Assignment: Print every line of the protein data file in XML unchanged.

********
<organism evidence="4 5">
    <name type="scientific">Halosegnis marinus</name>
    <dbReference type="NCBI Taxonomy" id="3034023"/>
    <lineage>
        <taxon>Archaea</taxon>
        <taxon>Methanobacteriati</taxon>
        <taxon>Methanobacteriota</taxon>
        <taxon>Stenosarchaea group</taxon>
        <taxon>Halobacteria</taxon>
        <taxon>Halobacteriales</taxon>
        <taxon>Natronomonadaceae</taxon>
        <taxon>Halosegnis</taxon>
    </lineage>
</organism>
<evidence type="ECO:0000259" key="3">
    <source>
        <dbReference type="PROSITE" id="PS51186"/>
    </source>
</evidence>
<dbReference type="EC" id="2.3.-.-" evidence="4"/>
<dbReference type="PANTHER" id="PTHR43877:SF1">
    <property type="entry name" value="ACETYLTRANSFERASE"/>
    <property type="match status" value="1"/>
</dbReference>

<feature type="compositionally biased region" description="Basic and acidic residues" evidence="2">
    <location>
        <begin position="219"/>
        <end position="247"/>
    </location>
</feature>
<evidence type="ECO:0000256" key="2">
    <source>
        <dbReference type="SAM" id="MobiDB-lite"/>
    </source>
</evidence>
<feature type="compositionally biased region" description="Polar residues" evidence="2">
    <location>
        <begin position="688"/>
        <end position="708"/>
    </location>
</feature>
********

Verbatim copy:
<organism evidence="4 5">
    <name type="scientific">Halosegnis marinus</name>
    <dbReference type="NCBI Taxonomy" id="3034023"/>
    <lineage>
        <taxon>Archaea</taxon>
        <taxon>Methanobacteriati</taxon>
        <taxon>Methanobacteriota</taxon>
        <taxon>Stenosarchaea group</taxon>
        <taxon>Halobacteria</taxon>
        <taxon>Halobacteriales</taxon>
        <taxon>Natronomonadaceae</taxon>
        <taxon>Halosegnis</taxon>
    </lineage>
</organism>
<evidence type="ECO:0000259" key="3">
    <source>
        <dbReference type="PROSITE" id="PS51186"/>
    </source>
</evidence>
<dbReference type="EC" id="2.3.-.-" evidence="4"/>
<dbReference type="PANTHER" id="PTHR43877:SF1">
    <property type="entry name" value="ACETYLTRANSFERASE"/>
    <property type="match status" value="1"/>
</dbReference>

<feature type="compositionally biased region" description="Basic and acidic residues" evidence="2">
    <location>
        <begin position="219"/>
        <end position="247"/>
    </location>
</feature>
<evidence type="ECO:0000256" key="2">
    <source>
        <dbReference type="SAM" id="MobiDB-lite"/>
    </source>
</evidence>
<feature type="compositionally biased region" description="Polar residues" evidence="2">
    <location>
        <begin position="688"/>
        <end position="708"/>
    </location>
</feature>